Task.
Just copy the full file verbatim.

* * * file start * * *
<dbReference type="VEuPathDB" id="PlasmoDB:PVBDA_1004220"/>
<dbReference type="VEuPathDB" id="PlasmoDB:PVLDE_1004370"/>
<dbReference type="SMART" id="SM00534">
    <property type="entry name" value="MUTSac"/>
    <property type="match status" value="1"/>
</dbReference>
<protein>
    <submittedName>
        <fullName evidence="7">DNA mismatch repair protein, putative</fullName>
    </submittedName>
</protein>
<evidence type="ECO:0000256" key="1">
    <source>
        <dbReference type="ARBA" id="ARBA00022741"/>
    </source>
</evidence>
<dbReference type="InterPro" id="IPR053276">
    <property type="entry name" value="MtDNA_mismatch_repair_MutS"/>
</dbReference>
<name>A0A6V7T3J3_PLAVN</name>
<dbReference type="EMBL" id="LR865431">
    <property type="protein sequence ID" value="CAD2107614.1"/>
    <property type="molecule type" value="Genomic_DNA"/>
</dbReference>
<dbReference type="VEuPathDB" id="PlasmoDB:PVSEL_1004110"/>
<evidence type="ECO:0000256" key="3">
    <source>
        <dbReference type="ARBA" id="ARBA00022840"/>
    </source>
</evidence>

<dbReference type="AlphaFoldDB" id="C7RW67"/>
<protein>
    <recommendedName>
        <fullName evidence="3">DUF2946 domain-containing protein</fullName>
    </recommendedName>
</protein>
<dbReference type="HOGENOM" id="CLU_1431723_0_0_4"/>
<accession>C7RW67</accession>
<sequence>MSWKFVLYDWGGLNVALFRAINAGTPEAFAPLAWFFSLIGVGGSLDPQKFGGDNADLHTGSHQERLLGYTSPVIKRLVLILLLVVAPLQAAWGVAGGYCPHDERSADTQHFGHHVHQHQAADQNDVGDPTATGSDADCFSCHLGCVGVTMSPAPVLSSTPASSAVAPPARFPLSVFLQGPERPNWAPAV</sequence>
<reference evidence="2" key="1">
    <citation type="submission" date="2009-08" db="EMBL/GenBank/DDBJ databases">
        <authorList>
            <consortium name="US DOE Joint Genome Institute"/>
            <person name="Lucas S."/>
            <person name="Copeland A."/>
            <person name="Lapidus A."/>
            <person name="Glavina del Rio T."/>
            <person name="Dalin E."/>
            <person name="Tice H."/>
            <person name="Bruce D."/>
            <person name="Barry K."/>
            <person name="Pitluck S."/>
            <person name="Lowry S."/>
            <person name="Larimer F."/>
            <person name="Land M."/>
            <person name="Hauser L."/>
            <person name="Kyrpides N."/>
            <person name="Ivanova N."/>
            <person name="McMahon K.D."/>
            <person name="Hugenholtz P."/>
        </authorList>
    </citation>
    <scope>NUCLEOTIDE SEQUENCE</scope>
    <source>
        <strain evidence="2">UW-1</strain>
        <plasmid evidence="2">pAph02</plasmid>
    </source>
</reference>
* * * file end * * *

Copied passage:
<dbReference type="VEuPathDB" id="PlasmoDB:PVBDA_1004220"/>
<dbReference type="VEuPathDB" id="PlasmoDB:PVLDE_1004370"/>
<dbReference type="SMART" id="SM00534">
    <property type="entry name" value="MUTSac"/>
    <property type="match status" value="1"/>
</dbReference>
<protein>
    <submittedName>
        <fullName evidence="7">DNA mismatch repair protein, putative</fullName>
    </submittedName>
</protein>
<evidence type="ECO:0000256" key="1">
    <source>
        <dbReference type="ARBA" id="ARBA00022741"/>
    </source>
</evidence>
<dbReference type="InterPro" id="IPR053276">
    <property type="entry name" value="MtDNA_mismatch_repair_MutS"/>
</dbReference>
<name>A0A6V7T3J3_PLAVN</name>
<dbReference type="EMBL" id="LR865431">
    <property type="protein sequence ID" value="CAD2107614.1"/>
    <property type="molecule type" value="Genomic_DNA"/>
</dbReference>
<dbReference type="VEuPathDB" id="PlasmoDB:PVSEL_1004110"/>
<evidence type="ECO:0000256" key="3">
    <source>
        <dbReference type="ARBA" id="ARBA00022840"/>
    </source>
</evidence>

<dbReference type="AlphaFoldDB" id="C7RW67"/>
<protein>
    <recommendedName>
        <fullName evidence="3">DUF2946 domain-containing protein</fullName>
    </recommendedName>
</protein>
<dbReference type="HOGENOM" id="CLU_1431723_0_0_4"/>
<accession>C7RW67</accession>
<sequence>MSWKFVLYDWGGLNVALFRAINAGTPEAFAPLAWFFSLIGVGGSLDPQKFGGDNADLHTGSHQERLLGYTSPVIKRLVLILLLVVAPLQAAWGVAGGYCPHDERSADTQHFGHHVHQHQAADQNDVGDPTATGSDADCFSCHLGCVGVTMSPAPVLSSTPASSAVAPPARFPLSVFLQGPERPNWAPAV</sequence>
<reference evidence="2" key="1">
    <citation type="submission" date="2009-08" db="EMBL/GenBank/DDBJ databases">
        <authorList>
            <consortium name="US DOE Joint Genome Institute"/>
            <person name="Lucas S."/>
            <person name="Copeland A."/>
            <person name="Lapidus A."/>
            <person name="Glavina del Rio T."/>
            <person name="Dalin E."/>
            <person name="Tice H."/>
            <person name="Bruce D."/>
            <person name="Barry K."/>
            <person name="Pitluck S."/>
            <person name="Lowry S."/>
            <person name="Larimer F."/>
            <person name="Land M."/>
            <person name="Hauser L."/>
            <person name="Kyrpides N."/>
            <person name="Ivanova N."/>
            <person name="McMahon K.D."/>
            <person name="Hugenholtz P."/>
        </authorList>
    </citation>
    <scope>NUCLEOTIDE SEQUENCE</scope>
    <source>
        <strain evidence="2">UW-1</strain>
        <plasmid evidence="2">pAph02</plasmid>
    </source>
</reference>